18:55 GMT26 October 2020
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    MOSCOW (Sputnik) - Germany’s economic fundamentals are sound but its long-term growth is under threat and needs to be bolstered by lower taxes and stronger digital strategy, the International Monetary Fund said Friday.

    "From a longer-term perspective, Germany’s population is ageing and its technological edge is being challenged, while lower incomes have remained stagnant," the annual assessment read.

    Germany’s account surplus reached 7.3 percent of its gross domestic product last year. Its fiscal position, the IMF said, is expected to remain well within the recommended limits this year.

    "These budgetary resources should be deployed from 2020 onwards to strengthen the economy by promoting innovation, expanding labour supply to counter population ageing, and continuing to fill infrastructure gaps," the IMF said in the paper.

    READ MORE: Porsche Says Fined Nearly $600Mln in Germany as Part of Diesel Scandal

    It suggested cutting taxes for low-income families. On top of this, faster wage growth could help accelerate real exchange rate appreciation and speed up external rebalancing, the fund said.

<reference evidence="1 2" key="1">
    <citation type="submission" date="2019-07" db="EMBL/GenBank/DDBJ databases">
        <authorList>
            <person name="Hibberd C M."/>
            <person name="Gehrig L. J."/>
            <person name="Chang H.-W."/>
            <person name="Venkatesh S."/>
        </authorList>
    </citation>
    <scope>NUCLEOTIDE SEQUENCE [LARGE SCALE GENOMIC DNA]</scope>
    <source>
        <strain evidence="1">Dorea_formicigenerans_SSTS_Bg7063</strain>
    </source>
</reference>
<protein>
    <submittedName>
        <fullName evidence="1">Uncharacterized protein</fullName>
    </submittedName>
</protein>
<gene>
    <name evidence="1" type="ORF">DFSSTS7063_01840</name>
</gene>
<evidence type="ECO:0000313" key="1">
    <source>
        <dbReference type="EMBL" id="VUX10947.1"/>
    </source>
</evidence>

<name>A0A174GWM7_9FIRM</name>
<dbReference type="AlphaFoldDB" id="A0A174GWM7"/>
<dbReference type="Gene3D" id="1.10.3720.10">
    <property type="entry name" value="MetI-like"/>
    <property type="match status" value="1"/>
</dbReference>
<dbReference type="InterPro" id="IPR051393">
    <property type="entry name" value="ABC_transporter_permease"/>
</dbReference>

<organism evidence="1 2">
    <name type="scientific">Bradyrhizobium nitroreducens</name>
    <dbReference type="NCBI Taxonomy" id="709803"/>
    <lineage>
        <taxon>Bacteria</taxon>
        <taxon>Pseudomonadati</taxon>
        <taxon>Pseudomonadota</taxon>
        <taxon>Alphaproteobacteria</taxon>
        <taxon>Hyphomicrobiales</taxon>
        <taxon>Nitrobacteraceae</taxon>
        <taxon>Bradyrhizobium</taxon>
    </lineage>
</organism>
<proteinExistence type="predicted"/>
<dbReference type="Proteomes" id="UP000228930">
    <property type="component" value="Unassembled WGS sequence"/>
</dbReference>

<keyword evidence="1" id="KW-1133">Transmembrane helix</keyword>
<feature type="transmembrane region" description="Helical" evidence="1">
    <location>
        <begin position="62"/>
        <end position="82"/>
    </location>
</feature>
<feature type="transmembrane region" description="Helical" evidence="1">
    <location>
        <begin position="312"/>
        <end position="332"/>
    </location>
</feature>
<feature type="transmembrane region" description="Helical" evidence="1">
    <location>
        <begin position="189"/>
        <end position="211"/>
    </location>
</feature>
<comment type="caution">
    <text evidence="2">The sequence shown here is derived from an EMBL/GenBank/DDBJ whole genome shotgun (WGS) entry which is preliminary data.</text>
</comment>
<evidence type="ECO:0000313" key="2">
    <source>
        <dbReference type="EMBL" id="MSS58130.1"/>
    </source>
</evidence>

"Additional tax relief for low-income households would, alongside continued wage growth, boost their disposable income and consumption, supporting rebalancing," it stated.

    The IMF warned that Germany’s technological edge was being challenged by relatively low high-speed Internet coverage, while a slow rollout of emissions tests for cars reflected decreasing external demand.

    The sign of German car company Audi photographed at the front of a car in Berlin, Germany, Monday, Sept. 28, 2015.
    © AP Photo / Markus Schreiber
    A huge scandal around the Volkswagen Group, which includes the Audi, Bentley, Porsche AG, SEAT and Skoda brands, originally arose in September 2015, when the US Environmental Protection Agency accused the company of using software to falsify emission test results for its diesel-engine cars. The company admitted that 11 million of its vehicles worldwide had been fitted with such software and agreed to pay $15 billion in settlement. The US government obliged the company to recall nearly 500,000 Volkswagen and Audi cars manufactured in 2009-2015 equipped with emissions cheating software.    


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